• unmarshalling received packages
  • postprocessing stubs' returned data
  • locating and executing stubs
  • managing RPC memory

The GPP Stubs Library

All GPP stubs located inside the rpc/gpp directory are compiled into a dynamic link library (, which allows the usage of dlfcn.h functions dlsym to dynamically locate them by their names. This dynamic link library is rebuilt, converted into a C header file and included in the compilation of the final executable. Upon launch, the library is temporarily extracted into the same directory as the executable, used for locating and executing the stubs, then removed upon termination.

Receiving and Responding to RPC Requests

The important task of servicing RPC requests - that is, carrying out the recieve-unmarshal-locate-execute-return steps, is currently done inside the C I/O service routines (since the RPC transport is carried out via the C I/O transport), located inside build/gpp_libs/cio_ipc.c.

Address Translations and RPC Memory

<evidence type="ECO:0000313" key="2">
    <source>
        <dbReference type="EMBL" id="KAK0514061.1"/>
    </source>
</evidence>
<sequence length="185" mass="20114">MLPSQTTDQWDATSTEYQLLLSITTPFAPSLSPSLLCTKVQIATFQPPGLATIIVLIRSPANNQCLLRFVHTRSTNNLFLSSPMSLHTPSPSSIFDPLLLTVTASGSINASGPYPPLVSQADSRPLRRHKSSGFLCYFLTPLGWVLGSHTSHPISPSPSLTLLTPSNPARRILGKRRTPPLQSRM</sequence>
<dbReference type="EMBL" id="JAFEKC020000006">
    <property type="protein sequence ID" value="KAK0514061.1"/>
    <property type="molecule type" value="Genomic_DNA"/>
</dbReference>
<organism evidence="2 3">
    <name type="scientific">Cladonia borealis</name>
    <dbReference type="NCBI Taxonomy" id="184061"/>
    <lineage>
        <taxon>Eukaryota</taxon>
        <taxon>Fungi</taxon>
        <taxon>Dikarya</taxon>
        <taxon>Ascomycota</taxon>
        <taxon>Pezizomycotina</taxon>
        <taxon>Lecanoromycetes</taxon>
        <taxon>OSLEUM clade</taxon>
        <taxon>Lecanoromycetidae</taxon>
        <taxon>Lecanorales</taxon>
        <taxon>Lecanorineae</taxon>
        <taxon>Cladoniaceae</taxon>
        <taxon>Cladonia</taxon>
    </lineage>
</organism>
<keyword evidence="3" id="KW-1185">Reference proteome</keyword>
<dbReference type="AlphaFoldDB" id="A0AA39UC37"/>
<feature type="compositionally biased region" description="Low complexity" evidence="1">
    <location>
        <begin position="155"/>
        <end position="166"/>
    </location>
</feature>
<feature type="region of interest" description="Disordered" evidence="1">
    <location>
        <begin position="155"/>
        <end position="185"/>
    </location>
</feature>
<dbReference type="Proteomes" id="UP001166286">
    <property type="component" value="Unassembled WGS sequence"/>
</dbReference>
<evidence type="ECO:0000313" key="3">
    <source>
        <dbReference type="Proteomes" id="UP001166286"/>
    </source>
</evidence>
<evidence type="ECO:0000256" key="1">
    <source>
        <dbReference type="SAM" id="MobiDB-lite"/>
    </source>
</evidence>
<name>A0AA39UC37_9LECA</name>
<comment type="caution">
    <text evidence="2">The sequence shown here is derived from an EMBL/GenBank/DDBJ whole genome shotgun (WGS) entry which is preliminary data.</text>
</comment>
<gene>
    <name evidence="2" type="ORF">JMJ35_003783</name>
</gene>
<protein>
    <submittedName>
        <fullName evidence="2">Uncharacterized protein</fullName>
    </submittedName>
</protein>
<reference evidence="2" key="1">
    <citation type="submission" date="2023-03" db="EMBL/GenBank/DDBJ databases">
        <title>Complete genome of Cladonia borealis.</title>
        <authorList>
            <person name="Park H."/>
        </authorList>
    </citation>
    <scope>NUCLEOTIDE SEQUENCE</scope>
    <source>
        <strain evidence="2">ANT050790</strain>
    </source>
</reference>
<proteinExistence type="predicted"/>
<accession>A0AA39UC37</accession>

The GPP side server application is responsible for managing the shared memory regions used in RPC. Central to its workings is the CMEM kernel module which allocates contiguous memory regions and provides both physical and virtual addresses for accessing these. Since the CMEM module offers only physical-from-virtual address translation with base addresses, DSP-RPC-POSIX maintains an internal list of allocated buffers and their sizes to facilitate bidirectional address translation for any memory region lying within the allocated areas (ie, not just the allocated base addresses but incremented pointers referring to somewhere within that allocated block are also translateable). The list is kept as a doubly-linked list, which grows with rpc_malloc calls and shrinks with rpc_free calls. Using rpc_translate_address (which is also exposed through RPC on the DSP-side), the list can be searched to perform virtual->physical or physical->virtual translations. If any address translation goes unsuccessful (no corresponding allocation entries are found) the input address is returned unchanged, which can be used to detect if something has gone wrong.